I took one of those wrongly ridiculed diversity courses while an undergraduate. If memory serves, the course was entitled, “Racism and Sexism in a Changing America.” We watched footage of the 1950s-70s struggle for Civil Rights, learned of Emmitt Till, James Meredith, Fannie Lou Hamer, Malcolm X, Stokely Carmichael, John Lewis, Freedom Summer and the Freedom Riders. We read Ann Moody’s Coming of Age in Mississippi and Gloria Steinem’s book, Outrageous Acts and Everyday Rebellions. We argued raw issues of racism and sexism in an environment of respect.
Since that deeply transformative educational experience I have read countless books about the Civil Rights movement. I’ve tried to learn about the unsung heroes of America’s struggle for justice, both the giants like Paul Robeson and W.E.B. Dubois and the foot soldiers in the movement.
I’ve watched my set of Eyes on the Prize countless times and have hung on every word of Tavis Smiley’s week of interviews with friends and associates of Dr. King.
I’ve had the honor of meeting Jesse Jackson, Cornell West, Al Sharpton, Julian Bond, Ruby Dee and Spike Lee. In 2006 I enjoyed the privilege of serving on a panel discussion with the organizer of Freedom Summer, Bob Moses, who now works on education issues as founder of the Algebra Project. My love affair with jazz and what its artists have contributed to America has grown stronger. My affection for Jonathan Kozol’s lifetime of work, inspired by the 1964 murder of Goodman, Schwerner & Chaney in Philadelphia, Mississippi makes his work even more resonant for me.
As I write this, I’m watching a C-Span interview with Congressman John Lewis, the first Chair of SNCC. He named Thomas Merton, Ghandi and Thoreau as three of his heroes. They would form a pretty good humanities education for any student. He spent as long as 40 days at a time in jail and was beaten twice during the 1960s. The courage and wisdom of these young men and women (almost all in their 20s) is humbling. Last night, one of King’s workers at the SCLC told Tavis Smiley of how King visited her church in Virginia while they were fighting to integrate the public library and invited parishioners to come to Atlanta to work with him in the citizenship education effort. Mrs. Cotton’s husband drove her to Atlanta and they remained separated from that day on. Countless freedom fighters such as these made the world better through their non-violent protest.
King’s attorney and friend, Clarence B. Jones is the gentleman who smuggled paper and pencil into the Birmingham jail so that Dr. King could write his revolutionary, Letter from a Birmingham Jail. He just told C-Span that he was hired right out of law school to defend King against tax evasion and perjury charges in Alabama. Do you know the extent to which the United States fought to destroy and discredit King?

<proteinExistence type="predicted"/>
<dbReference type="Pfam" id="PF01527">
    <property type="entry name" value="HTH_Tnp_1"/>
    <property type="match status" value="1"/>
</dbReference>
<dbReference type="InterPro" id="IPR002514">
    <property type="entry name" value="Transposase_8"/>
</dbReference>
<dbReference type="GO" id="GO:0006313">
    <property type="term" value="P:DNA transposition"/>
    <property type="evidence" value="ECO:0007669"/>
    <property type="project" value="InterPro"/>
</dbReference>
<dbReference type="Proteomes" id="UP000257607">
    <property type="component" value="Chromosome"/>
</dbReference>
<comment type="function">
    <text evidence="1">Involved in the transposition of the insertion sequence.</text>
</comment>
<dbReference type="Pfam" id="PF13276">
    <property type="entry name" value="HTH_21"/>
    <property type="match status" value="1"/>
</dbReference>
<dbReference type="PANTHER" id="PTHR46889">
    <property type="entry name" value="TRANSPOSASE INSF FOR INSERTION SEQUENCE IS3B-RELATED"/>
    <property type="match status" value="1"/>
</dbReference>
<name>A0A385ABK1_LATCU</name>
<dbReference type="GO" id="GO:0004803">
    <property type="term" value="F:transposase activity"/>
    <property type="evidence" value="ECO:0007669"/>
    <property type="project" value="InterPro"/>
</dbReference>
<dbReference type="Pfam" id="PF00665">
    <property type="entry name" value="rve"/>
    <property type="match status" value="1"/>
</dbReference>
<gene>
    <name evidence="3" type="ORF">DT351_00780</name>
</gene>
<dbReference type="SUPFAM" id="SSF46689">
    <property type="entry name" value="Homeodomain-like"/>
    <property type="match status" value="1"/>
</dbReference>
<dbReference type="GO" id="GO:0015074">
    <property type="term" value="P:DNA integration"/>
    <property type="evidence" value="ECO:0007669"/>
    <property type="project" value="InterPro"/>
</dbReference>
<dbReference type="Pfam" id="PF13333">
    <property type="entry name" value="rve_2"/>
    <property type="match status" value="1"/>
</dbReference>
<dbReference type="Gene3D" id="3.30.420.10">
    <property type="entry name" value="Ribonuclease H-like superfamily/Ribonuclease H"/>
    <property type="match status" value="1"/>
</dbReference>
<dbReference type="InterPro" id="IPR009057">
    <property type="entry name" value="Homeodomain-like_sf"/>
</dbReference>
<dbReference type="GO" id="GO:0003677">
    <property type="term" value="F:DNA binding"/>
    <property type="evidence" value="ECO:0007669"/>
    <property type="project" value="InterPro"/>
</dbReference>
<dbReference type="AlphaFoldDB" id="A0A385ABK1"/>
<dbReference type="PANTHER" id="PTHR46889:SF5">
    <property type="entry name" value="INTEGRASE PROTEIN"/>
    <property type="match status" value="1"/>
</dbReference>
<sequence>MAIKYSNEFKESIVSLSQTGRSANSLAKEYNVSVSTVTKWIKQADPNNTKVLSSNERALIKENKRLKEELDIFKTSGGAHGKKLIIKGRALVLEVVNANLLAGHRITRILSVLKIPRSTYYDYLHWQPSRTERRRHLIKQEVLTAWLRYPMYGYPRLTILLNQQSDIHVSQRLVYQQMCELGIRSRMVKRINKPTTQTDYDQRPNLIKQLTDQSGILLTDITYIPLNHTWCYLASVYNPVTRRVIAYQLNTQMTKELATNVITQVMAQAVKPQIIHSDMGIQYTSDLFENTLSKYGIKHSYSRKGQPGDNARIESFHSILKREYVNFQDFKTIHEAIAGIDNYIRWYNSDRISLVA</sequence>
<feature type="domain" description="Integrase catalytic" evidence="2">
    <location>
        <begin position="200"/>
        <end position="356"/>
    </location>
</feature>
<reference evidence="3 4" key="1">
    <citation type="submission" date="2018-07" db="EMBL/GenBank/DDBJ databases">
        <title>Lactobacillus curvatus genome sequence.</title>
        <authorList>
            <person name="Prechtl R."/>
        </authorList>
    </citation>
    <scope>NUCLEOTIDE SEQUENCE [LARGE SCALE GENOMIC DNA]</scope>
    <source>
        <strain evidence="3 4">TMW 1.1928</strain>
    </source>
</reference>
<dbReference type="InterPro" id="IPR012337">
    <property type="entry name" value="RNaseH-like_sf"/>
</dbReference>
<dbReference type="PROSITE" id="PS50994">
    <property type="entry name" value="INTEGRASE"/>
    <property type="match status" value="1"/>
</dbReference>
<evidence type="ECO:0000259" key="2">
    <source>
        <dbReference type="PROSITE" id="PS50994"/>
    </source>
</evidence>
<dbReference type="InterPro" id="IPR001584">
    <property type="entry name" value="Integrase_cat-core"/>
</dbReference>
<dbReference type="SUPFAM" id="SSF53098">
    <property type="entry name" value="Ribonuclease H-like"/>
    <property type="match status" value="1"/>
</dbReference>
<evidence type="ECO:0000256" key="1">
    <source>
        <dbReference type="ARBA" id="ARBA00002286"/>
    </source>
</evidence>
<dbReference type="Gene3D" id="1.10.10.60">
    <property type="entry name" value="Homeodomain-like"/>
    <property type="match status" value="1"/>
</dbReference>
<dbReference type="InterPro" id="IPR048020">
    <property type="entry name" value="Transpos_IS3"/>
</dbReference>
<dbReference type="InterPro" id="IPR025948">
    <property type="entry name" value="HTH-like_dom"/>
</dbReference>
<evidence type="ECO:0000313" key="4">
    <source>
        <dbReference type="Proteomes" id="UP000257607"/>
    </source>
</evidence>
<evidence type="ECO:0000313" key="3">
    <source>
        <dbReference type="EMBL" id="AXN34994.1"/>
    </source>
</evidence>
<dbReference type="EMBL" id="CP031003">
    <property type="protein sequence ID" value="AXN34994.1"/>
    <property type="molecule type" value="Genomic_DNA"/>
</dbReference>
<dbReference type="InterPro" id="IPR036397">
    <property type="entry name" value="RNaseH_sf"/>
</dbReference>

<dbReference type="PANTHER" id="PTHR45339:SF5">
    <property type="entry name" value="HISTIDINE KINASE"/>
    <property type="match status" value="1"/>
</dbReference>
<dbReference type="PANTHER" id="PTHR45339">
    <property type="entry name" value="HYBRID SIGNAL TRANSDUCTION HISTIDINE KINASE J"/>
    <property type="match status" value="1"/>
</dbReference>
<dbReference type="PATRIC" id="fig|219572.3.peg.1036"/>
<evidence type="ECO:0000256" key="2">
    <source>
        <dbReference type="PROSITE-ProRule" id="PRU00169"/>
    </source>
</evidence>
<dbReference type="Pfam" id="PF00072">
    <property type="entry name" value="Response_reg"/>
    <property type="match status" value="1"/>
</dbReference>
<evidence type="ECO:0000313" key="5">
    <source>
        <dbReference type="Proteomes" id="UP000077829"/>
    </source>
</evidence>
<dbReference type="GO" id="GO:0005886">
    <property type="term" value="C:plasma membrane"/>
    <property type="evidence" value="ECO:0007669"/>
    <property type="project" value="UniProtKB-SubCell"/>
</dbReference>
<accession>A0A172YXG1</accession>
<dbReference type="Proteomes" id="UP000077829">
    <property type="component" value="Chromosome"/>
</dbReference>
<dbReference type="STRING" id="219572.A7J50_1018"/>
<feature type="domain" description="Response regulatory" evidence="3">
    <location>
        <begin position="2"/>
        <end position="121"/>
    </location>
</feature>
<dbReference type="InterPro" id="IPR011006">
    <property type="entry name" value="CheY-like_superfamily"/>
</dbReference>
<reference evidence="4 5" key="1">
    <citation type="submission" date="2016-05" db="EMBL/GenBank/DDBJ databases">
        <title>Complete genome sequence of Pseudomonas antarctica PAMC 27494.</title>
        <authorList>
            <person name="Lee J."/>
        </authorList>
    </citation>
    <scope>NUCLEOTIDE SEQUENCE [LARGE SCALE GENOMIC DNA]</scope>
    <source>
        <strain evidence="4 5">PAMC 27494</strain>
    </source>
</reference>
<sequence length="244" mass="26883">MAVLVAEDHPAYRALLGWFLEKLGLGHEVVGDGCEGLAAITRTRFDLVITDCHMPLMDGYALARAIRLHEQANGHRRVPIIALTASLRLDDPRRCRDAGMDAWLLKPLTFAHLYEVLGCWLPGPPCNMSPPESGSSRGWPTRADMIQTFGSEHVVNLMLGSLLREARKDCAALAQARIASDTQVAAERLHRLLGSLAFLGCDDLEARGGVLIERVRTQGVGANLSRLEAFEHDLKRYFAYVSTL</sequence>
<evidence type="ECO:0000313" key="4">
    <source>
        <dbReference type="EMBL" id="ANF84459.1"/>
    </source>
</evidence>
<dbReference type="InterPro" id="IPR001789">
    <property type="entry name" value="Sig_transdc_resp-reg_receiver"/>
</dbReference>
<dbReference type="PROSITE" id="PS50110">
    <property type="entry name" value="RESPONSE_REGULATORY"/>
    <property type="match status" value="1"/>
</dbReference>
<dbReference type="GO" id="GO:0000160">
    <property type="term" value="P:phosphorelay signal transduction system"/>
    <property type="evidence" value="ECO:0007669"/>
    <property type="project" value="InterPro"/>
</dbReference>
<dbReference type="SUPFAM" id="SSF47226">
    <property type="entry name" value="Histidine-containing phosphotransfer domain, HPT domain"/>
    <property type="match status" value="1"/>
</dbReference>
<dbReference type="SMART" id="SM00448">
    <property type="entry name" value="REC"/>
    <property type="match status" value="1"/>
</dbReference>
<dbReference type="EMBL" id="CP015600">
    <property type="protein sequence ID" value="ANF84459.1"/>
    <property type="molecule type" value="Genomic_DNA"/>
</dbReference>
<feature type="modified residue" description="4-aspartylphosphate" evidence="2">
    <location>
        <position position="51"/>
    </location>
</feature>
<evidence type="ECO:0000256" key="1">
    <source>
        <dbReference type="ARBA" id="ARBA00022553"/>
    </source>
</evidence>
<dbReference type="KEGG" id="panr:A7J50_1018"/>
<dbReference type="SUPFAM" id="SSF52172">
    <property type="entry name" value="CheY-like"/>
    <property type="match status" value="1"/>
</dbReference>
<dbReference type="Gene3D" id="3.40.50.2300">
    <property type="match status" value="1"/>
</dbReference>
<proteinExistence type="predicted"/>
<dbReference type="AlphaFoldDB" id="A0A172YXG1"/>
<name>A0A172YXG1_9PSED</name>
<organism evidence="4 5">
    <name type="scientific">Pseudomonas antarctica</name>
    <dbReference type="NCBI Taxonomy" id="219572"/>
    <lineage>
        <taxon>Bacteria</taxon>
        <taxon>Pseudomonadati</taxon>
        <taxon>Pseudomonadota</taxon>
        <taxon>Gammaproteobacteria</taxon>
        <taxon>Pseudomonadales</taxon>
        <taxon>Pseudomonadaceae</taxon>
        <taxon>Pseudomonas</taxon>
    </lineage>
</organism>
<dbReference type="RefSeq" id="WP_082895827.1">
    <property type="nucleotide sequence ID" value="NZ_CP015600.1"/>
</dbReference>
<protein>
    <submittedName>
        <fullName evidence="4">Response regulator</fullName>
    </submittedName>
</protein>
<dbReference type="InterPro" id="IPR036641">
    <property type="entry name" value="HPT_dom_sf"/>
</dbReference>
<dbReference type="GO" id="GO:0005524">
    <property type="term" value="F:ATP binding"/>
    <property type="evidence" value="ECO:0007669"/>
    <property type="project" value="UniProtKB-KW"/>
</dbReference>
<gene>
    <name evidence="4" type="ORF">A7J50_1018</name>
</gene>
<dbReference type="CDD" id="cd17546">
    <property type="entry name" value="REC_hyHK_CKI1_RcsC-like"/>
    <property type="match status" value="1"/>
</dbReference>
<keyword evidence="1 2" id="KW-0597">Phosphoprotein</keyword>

Over the years I have made personal pilgrimages to the Ebenezer Baptist Church in Atlanta, Nelson Mandela’s prison cell on Robben Island, Little Rock’s Central High School, Ole Miss (Oxford, Mississippi) and the National Civil Rights Museum at the Lorraine Motel in Memphis. This week, I learned that Lorraine, the co-owner of the hotel had a heart attack when Dr. King was shot and she died three days later. Even a Nobel Laureate like Dr. King was forced to stay in segregated accommodation as late as 1968.
Today is the 40th Anniversary of Dr. King’s assassination at the Lorraine Motel, now the site of the deeply moving National Civil Rights Museum. It was at this hallowed place of remembrance that Senator John McCain had to apologize for his multiple votes against the King holiday and Hillary Clinton spoke of meeting Dr. King at the age of 14.
Senator Obama strains credulity when he suggested that he could honor King’s life and sacrifice better by campaigning in Indiana rather than attending April 4th’s commemorations in Memphis. The sad truth is that a large part of Obama’s appeal to White America is a professed hostility towards the militancy of the civil rights movement and the inference that our racial problems have largely become history, especially “in the hearts” of the young people his campaign celebrates. Obama seems to resent the “baby boomer” generation while he exalts “Generations X, Y & Z.”
King’s life, work and martyrdom was only partially concerned with ensuring that men like Obama could some day be elected President or head a major corporation. King fought for economic, social and legal justice and died marching for the rights and human dignity of sanitation workers. He fought against racism, economic disparity and militarism. It is the last two “evils” that rarely make our classroom discussions of Dr. King.
As our schools are more segregated than in 1954, the Supreme Court recently reversed Brown vs. Board of Education, our nation invaded Iraq and economic disparity is at an all-time high, King would have much to say. It is tragic that our nation is so hostile to King’s entire legacy, not just the happy talk about the “content of their character,” that Barack Obama needs to hide in Indiana while the rest of America’s attention is on Memphis.
Veteran educator Gary Stager, Ph.D. is the author of Twenty Things to Do with a Computer – Forward 50, co-author of Invent To Learn — Making, Tinkering, and Engineering in the Classroom, publisher at Constructing Modern Knowledge Press, and the founder of the Constructing Modern Knowledge summer institute. He led professional development in the world’s first 1:1 laptop schools thirty years ago and designed one of the oldest online graduate school programs. Gary is also the curator of The Seymour Papert archives at DailyPapert.com. Learn more about Gary here.